Inner Nature: Eggs and Seeds

By Vidya Rajan, Columnist, The Times

I was working in my garden, doing the regular maintenance tasks of weeding and planning my fall plantings. I was planning on gathering seeds from some of my favorite flowers to replant. As I worked, I’d disturb a rock or something (a military joke) and find a germinating weed seed, or a cluster of ants eggs. They were everywhere. Seeds and eggs. Then it struck me that they are actually very similar. How so?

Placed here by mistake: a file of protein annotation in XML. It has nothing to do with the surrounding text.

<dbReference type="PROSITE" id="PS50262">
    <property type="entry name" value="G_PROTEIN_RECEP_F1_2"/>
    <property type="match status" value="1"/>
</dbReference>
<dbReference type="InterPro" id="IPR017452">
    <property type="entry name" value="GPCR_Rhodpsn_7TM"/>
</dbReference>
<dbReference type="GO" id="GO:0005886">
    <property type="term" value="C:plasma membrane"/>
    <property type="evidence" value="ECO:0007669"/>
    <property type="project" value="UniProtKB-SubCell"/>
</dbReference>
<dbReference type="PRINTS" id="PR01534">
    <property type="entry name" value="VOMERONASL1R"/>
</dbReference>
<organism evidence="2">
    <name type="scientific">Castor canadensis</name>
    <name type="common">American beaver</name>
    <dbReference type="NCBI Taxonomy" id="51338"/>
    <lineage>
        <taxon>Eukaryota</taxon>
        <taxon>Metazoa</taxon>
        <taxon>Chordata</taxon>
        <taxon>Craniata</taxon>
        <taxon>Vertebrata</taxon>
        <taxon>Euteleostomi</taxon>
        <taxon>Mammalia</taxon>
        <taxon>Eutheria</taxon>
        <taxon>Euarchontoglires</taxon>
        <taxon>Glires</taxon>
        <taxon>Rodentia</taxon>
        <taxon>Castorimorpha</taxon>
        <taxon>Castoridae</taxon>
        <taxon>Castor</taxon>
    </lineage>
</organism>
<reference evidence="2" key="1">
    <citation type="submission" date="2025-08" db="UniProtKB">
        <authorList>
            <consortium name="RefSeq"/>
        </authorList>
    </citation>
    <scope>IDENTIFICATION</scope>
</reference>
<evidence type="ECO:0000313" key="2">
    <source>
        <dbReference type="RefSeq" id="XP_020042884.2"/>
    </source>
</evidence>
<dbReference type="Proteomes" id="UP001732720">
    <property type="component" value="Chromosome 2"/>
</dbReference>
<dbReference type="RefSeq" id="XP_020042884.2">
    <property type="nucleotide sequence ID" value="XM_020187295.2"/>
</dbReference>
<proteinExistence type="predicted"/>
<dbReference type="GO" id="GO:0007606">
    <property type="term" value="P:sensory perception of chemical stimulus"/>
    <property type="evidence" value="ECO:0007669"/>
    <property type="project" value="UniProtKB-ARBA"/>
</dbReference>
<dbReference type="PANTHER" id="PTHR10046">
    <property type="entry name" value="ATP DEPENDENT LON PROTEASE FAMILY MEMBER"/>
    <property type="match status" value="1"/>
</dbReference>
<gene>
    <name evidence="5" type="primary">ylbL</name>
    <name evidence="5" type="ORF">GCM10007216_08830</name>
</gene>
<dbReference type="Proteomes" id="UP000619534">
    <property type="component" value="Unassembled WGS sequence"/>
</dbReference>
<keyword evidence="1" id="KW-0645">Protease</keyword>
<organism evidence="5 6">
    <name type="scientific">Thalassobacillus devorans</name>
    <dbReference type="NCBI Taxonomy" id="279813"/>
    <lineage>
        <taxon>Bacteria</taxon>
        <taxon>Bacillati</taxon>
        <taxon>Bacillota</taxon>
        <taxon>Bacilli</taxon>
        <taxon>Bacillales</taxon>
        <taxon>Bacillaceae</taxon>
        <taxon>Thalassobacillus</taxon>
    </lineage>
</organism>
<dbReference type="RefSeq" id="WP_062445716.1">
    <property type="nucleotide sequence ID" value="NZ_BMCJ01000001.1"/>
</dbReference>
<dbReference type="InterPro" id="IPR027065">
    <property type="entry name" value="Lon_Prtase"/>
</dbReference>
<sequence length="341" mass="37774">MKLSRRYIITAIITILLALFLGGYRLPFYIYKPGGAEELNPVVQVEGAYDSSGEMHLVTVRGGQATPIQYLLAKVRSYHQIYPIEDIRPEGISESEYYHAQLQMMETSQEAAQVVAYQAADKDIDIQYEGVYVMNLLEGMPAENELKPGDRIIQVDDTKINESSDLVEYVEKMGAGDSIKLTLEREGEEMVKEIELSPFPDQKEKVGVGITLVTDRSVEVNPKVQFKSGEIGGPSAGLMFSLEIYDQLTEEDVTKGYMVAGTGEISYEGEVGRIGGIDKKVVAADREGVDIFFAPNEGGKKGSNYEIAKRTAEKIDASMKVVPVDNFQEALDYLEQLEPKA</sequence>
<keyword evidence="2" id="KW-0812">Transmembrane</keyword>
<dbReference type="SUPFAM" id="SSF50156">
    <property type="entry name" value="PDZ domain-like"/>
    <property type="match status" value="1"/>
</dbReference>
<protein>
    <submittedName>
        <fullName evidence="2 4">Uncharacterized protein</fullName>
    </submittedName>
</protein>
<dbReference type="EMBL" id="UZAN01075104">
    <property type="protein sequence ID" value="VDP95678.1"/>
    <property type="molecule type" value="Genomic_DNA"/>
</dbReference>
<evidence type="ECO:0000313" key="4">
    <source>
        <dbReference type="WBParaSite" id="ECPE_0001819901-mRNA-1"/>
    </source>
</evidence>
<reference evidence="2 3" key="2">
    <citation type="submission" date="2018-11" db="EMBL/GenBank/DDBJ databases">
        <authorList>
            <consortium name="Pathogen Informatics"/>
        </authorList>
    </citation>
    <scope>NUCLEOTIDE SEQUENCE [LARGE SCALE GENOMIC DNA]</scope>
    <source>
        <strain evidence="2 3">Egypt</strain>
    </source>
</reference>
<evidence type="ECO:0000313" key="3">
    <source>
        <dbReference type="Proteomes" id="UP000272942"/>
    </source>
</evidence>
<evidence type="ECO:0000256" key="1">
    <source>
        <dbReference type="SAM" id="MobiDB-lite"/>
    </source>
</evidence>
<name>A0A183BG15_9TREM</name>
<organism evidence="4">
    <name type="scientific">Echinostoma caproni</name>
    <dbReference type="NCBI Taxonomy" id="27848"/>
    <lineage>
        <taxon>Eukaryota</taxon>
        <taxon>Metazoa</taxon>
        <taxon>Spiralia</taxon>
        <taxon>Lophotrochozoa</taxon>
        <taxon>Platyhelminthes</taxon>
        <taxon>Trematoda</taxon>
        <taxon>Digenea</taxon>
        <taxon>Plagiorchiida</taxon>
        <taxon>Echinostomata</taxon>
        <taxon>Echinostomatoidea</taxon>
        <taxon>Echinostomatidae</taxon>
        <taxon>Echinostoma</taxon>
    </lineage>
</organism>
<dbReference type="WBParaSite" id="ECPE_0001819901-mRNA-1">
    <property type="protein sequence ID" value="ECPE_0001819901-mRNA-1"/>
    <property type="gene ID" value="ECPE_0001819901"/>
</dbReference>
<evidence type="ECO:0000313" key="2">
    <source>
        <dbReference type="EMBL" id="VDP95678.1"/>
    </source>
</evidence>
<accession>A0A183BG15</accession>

Seeds are what we call the eggs of plants: they are equivalent to the eggs that animals lay. They contain an embryo with a little store of food called the “endosperm” for it to use as it develops. Plant embryos have a root, the radical, that will grow down into the ground seeking water and nutrients, and a shoot, the plumule, that will grow towards light when the seed germinates. The little plant will then become self-sustaining. This is reminiscent of the development of the egg of an animal. The yolk and white provide lipids and proteins, respectively, for the embryo’s use as it is developing. After absorbing all the nutrients in the egg, the young then hatch out with different levels of independence depending on species. Chickens for example, hatch with their soft fluff, ready to start pecking their own food. (Just post-hatched chickens can be transported by mail in spring because they can survive up to 3 days without food and water.) Other birds are born naked, and have to be incubated and fed from the time they hatch to the time they fledge. Insects, fish, amphibians, and most reptiles emerge pretty much ready to look after themselves.